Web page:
European Union: ECB Publishes Practical Fit And Proper Assessments Guide For Board Members Of Credit Institutions

On 15 May 2017, the European Central Bank ("ECB") published a guide on fit and proper assessments (the "Fit and Proper Guide"), which reflects the result of a public consolidation launched by the ECB on 16 November 2016.

Since November 2014 the ECB is responsible1 for making decisions on the appointment of all members of the management bodies of significant credit institutions2 (the "supervised entities"). While the ECB guide to banking supervision published in 2014 only briefly addresses the suitability of members of management bodies of supervised entities, the recently published Fit and Proper Guide aims to provide a detailed description of policies, practices and processes applied by the ECB in assessing the suitability of board members and to improve transparency. It also aims to harmonise the application of assessment criteria applicable to fit and proper assessments in order to establish a common supervisory practice for assessing the qualifications, skills and proper standing of a candidate for any such position.

The Fit and Proper Guide is not a legally binding document; it is intended to be a practical tool that will be updated regularly to reflect new developments and experience gained through practice.

Assessment principles

Primary responsibility for selecting and nominating fit and proper board members, both at their initial appointment and on an ongoing basis, rests with the supervised entities. Supervised entities must notify the relevant national competent authority (the "NCA") of all board member appointments and must provide all information necessary for the fit and proper assessment to the NCA. The NCA then informs the ECB and the institutions jointly collect information, assess the appointee's suitability and present a proposal to the supervisory board and the governing council of the ECB.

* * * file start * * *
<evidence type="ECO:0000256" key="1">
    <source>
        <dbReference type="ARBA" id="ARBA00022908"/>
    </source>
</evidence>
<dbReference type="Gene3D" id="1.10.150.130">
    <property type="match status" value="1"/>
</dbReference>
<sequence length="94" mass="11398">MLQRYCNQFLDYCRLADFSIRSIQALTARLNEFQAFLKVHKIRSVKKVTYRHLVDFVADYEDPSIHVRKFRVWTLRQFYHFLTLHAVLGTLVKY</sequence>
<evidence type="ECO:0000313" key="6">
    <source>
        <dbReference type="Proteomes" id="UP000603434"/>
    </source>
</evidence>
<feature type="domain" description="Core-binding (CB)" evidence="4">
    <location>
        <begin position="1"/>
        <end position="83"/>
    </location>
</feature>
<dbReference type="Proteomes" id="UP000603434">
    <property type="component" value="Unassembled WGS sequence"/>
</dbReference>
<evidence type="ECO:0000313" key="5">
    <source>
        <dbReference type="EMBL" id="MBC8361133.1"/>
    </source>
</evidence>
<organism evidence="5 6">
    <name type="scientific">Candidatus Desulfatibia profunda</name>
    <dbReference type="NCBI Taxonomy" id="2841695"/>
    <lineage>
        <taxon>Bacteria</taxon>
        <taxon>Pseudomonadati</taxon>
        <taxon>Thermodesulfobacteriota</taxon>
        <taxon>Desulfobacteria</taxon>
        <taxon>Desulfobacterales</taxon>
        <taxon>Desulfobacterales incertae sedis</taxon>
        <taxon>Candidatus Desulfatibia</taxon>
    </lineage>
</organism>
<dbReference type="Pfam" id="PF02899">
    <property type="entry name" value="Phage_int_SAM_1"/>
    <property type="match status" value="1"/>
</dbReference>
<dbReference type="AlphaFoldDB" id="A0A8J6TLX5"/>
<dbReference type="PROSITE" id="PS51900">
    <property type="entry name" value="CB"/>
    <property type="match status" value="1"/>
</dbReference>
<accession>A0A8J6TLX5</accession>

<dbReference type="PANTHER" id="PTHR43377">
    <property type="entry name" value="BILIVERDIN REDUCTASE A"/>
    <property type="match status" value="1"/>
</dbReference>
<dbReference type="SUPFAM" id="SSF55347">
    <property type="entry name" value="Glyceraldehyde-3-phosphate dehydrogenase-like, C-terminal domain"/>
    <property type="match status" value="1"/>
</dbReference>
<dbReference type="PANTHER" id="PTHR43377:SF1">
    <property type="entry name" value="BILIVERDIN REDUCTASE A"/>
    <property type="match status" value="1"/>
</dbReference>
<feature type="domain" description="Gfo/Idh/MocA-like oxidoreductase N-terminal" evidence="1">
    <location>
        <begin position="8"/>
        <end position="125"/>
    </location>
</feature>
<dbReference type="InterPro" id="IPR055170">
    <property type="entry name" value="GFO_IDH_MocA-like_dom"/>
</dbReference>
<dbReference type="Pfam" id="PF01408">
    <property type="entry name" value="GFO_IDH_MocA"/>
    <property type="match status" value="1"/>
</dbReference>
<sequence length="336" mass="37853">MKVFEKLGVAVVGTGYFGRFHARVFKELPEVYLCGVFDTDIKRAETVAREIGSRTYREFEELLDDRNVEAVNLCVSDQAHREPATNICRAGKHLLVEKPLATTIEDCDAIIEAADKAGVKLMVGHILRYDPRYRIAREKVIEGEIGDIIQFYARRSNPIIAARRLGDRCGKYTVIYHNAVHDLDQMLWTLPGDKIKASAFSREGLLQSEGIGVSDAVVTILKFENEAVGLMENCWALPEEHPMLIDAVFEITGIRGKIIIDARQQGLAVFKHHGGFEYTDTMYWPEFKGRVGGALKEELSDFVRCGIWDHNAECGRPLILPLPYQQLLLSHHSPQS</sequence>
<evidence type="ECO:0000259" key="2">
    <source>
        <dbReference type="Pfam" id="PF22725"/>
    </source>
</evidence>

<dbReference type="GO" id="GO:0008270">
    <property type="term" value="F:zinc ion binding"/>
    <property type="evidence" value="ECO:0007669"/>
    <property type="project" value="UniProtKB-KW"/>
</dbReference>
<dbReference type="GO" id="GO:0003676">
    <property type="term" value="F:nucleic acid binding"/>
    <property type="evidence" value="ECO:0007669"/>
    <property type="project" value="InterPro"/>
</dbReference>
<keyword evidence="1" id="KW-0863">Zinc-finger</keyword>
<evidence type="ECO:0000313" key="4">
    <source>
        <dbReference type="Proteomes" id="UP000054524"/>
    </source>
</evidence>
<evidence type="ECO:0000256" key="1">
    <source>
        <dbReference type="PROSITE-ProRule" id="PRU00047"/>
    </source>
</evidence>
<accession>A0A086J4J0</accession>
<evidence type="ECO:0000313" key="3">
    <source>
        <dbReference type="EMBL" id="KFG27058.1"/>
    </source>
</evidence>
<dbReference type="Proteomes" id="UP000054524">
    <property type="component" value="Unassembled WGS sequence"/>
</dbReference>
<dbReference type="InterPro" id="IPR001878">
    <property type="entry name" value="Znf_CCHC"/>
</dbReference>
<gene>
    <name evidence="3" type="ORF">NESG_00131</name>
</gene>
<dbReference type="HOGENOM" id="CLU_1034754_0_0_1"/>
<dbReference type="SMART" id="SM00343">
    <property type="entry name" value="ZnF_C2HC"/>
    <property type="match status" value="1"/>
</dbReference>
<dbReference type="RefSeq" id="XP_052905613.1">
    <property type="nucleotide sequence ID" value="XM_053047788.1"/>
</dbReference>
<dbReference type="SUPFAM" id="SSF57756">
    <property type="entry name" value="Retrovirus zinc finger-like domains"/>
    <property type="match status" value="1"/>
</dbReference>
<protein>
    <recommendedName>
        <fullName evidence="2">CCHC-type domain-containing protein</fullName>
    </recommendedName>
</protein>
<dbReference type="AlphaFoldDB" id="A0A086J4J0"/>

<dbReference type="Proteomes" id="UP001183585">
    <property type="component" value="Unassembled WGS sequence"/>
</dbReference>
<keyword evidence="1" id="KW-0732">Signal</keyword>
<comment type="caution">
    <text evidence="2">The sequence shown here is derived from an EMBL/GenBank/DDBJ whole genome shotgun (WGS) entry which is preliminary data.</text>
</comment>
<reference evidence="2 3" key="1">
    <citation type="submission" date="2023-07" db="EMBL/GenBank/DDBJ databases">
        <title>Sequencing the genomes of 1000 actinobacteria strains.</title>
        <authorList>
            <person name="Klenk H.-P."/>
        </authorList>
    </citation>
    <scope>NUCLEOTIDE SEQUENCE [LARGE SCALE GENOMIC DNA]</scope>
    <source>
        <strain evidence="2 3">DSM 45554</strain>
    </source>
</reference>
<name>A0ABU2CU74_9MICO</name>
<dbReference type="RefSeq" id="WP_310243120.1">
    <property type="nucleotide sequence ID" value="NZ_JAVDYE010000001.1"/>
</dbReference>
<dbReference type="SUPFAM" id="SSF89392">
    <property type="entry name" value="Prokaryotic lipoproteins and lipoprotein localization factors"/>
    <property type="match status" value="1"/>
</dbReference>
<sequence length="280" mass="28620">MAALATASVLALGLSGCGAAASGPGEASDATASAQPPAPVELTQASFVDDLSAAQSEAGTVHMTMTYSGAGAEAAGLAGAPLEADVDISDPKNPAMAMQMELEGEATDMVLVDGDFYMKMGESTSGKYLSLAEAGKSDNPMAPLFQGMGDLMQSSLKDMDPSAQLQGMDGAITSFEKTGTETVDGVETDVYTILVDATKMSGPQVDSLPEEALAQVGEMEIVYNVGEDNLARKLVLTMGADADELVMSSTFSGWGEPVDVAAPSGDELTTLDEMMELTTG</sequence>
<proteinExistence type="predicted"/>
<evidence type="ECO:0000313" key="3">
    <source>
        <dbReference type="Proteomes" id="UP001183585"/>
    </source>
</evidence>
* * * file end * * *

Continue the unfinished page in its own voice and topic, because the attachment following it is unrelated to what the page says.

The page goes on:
The Fit and Proper Guide acknowledges that the fit and proper assessment should be proportionate to the size of the supervised entity and the nature, scale and complexity of its activities, and should fit the particular position to be filled.

Assessment criteria

The Fit and Proper Guide provides a detailed description of criteria for determining suitability:

  • Experience

    This covers practical experience gained through previous occupations and theoretical experience (skills and knowledge) gained through education and training, each of which must be sufficient for the relevant function. While practical experience is assessed based on previous positions held, theoretical experience is assessed on the level and profile of the respective board member's education.

    All members of the management body are expected to possess, at a minimum, basic theoretical banking experience in the seven areas listed in the guide (including financial markets, regulation, strategic planning, risk management, accounting and auditing) in order to understand the institution's activities and main risks. However, the level and nature of experience required of a member of the management body may differ from that required of a member of the supervisory body, in particular if these functions are performed by separate bodies.

    To increase efficiency and reduce the length of assessment periods, a two-stage approach is followed:

    In stage one experience is assessed against guiding presumptions of sufficient experience, which in turn is based on certain minimum service periods ("thresholds"). If the thresholds are met, the appointee is ordinarily presumed to have sufficient experience, unless there is an indication to the contrary. The Fit and Proper Guide includes concrete periods of experience in areas related to banking or financial services for the respective position, eg 10 years of recent practical experience for a CEO and five years for a director.